And speaking of superlatives - they say that 'Highway 1' is one of the most spectacular roads in the world. Just outside the city, this narrow route hugs the westernmost edge of the continent, which disappears behind the asphalt under the waves of the Pacific. To the right it would go on the '1' up to Canada, on the left this road stretches to Mexico.

55-mile limit : Condemned to cruise

I'm heading south, wanting to go down to Carmel and let the Porsche roll first to get my eyes and head used to this sudden expanse after the trip through the city. White whitecaps dance on a dark blue until the sky and water are indistinguishable somewhere in the distance. Every few miles the next breathtakingly beautiful bay, bordered by dunes and cliffs. Powerful pick-ups with huge knobby tires are parked there in the sand, loaded with surfboards and mountain bikes. And with cool boxes the size of a refrigerator, without which no American would spend a day at the beach.

Now let the Porsche run, just see what this seductive 2.7-liter boxer engine is capable of . That's it. The road would suit the car well. Although - there are no serious corners such as on the Côte d’Azur. By American standards, however, this highway goes through as a slalom course.

But it remains at creep speed. Unfortunately. It can't be more than 55 miles an hour because the cops with their radar guns are omnipresent. Boys standing with legs apart with mirrored glasses and ramming bars in front of their company car. No, you don't want to go with themreally discuss the sense and nonsense of a speed limit. Or how bad things must be for the ego of a Carrera RS that has been condemned to cruise.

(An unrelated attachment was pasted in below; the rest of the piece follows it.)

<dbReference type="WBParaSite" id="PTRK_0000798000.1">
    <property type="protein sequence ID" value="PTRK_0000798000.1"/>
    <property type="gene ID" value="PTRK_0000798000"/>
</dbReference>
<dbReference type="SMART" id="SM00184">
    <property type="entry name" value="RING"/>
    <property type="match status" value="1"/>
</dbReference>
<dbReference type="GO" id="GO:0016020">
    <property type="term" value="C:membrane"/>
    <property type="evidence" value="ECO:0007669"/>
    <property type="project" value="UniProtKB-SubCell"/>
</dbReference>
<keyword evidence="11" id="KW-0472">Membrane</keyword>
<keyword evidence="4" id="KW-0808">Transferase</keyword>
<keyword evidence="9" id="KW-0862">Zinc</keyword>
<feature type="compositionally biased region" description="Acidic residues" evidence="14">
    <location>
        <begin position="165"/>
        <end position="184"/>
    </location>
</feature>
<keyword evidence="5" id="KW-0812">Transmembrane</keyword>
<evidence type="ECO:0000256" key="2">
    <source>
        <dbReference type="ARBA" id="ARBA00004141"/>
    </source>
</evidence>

Monterey. Right next door: the Laguna Seca Raceway, one of the most beautiful race tracks in the world (another superlative ...). You should be here in mid-August. To the Montery Historic Automobile Races. This year is the 35th edition of this event for historic racing cars. Go on a Mustang hunt there with the Carrera - what a tempting thought!

Past the Clint Eastwood villa

The day is slowly drawing to a close. Finding a box seat for a real West Coast sunset doesn't take too long - and costs eight dollars to enter. In the next moment the Porsche steers at Carmel on 17-Mile-Drive and past the Kennedys or Eastwoods villas. Residential locations from another universe. Between rugged rocks and pine forests, with gardens the size of football fields, and always the view of the Pacific, which is constantly in motion, which cracks spectacularly and loudly over the cliffs. Places like this are not often found.

From this point of view, it is fitting that the most exclusive beauty contest for classic automobiles takes place here once a year: the Pebble Beach Concours d'Elégance, which is held on the posh golf course of the same name becomes. There you feel like you don't have enough space in a rare Porsche Carrera RS.

It doesn't matter. I wanted to go down to the beach anyway. In the next moment the last rays of the sun turn the sky into a glowing red sea.